Tuesday, January 13, 2009

The War Is Over (aka Painting Rocks)

It’s January 2009, and the SA (formerly known as SOFA) is in effect. Iraq is quiet. Quiet so that there are fewer explosions, less gunfire, less violence. The country is preparing for elections in two weeks. Whatever normal is for Iraq might look like what I see and hear outside of the FOB.

There is an undertone of, “What do we do now?” that hangs over the FOB. Trained killers now spend time eating, going to the gym, and maintaining their equipment. The new unit that we are supporting spent months physically, mentally, and emotionally preparing to go to war only to get here and find out that stability and security are now firmly taking hold.

Iraq is suddenly boring and that is dangerous.

Slowly, Soldiers lose their edge. Worse yet, the boredom will overtake them and they will act up or act out against one another. It is a greater challenge for leaders to keep their troops gainfully employed during these times than it is to deploy them in a fire fight.

So leaders fall back on what they know from being in a garrison; orderliness, beautification, and attention to detail. Thus we paint rocks. “Painting rocks” is a term used in the Army, but not often. It means to make busy work in lieu of anything substantial. The other day I went by a bunch of Soldiers who were painting cement barriers, making the headquarters look more professional, and I thought, “The war’s over, were painting rocks.”

With all deference to the Soldiers who were doing the painting, they we only trying to bring a sense of esprit de corps to the area by painting logos and heraldry for the unit. However, it isn’t lost on many of us that somehow, somewhere in 2008 the war turned a corner. Iraq stability hit a tipping point. And now, here we are at the beginning of the end.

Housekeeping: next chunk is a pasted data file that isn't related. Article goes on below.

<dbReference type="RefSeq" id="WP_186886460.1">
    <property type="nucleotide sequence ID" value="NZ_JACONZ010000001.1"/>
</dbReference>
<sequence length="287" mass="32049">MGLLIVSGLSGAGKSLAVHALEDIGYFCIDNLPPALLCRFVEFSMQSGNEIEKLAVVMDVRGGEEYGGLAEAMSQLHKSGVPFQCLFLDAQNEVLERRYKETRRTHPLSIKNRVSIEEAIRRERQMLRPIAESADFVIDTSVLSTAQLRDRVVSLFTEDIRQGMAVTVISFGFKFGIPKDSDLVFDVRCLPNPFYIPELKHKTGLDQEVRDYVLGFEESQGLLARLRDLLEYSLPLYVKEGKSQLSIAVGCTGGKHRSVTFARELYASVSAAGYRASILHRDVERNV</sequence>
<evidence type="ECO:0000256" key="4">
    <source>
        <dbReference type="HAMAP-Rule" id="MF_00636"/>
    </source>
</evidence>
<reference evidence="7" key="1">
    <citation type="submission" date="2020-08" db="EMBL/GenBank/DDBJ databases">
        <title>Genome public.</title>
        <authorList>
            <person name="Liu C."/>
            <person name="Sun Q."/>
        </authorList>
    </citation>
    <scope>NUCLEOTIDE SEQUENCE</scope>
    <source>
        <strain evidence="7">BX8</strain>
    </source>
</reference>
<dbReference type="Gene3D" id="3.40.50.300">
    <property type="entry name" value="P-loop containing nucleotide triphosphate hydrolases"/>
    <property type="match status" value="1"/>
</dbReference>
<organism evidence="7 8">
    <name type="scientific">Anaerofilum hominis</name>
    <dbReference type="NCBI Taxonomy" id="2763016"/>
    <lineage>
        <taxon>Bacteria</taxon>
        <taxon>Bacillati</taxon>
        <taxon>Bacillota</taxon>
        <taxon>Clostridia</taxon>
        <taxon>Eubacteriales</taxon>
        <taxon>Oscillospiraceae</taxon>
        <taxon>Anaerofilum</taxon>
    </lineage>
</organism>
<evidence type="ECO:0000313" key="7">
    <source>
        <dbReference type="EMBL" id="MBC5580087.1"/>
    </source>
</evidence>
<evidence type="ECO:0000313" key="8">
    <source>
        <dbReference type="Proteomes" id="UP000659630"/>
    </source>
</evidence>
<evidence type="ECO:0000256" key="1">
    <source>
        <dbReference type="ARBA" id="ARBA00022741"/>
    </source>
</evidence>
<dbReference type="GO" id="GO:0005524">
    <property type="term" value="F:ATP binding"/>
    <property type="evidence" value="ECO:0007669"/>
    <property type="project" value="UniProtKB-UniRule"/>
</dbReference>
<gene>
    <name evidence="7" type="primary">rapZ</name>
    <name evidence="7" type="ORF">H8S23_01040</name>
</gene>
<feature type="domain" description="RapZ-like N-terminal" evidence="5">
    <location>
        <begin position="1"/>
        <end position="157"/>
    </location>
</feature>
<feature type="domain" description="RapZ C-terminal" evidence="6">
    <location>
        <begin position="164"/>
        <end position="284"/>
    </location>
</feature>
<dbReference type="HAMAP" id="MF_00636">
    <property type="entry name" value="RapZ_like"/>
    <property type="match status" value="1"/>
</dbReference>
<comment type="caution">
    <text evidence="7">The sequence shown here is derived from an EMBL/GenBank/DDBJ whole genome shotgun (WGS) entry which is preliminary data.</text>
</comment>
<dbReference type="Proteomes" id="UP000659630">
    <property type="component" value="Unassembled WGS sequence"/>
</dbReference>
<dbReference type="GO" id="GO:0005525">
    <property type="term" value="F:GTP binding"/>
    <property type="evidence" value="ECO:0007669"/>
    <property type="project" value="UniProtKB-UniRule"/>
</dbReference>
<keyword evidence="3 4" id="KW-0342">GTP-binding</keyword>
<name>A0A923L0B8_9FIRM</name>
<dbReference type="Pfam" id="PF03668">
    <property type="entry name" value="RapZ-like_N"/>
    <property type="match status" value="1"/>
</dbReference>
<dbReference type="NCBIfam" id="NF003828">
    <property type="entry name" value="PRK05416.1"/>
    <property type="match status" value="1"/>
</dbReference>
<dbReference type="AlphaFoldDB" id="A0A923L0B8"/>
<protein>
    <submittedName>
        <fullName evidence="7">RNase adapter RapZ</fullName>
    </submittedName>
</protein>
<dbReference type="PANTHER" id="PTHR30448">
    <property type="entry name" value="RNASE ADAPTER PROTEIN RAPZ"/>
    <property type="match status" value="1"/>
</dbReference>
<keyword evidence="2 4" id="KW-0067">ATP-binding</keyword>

I was talking to some troops who were wondering about “what’s going to happen next.” I told them to take the next few months seriously. We are at the threshold of a win, something we didn’t really expect in 2006 and 2007. The Iraqis have a long way to go but have made great strides since 2005 (when I was here last).

The next few months will be hard. We need to put down the metaphorical paint brush and get smart in areas of expertise that we are unfamiliar with; economic initiatives, measuring essential services, building relationships within the Iraqi government, building capacity, and continuing to professionalize the Iraqi military.

And then let's go home.

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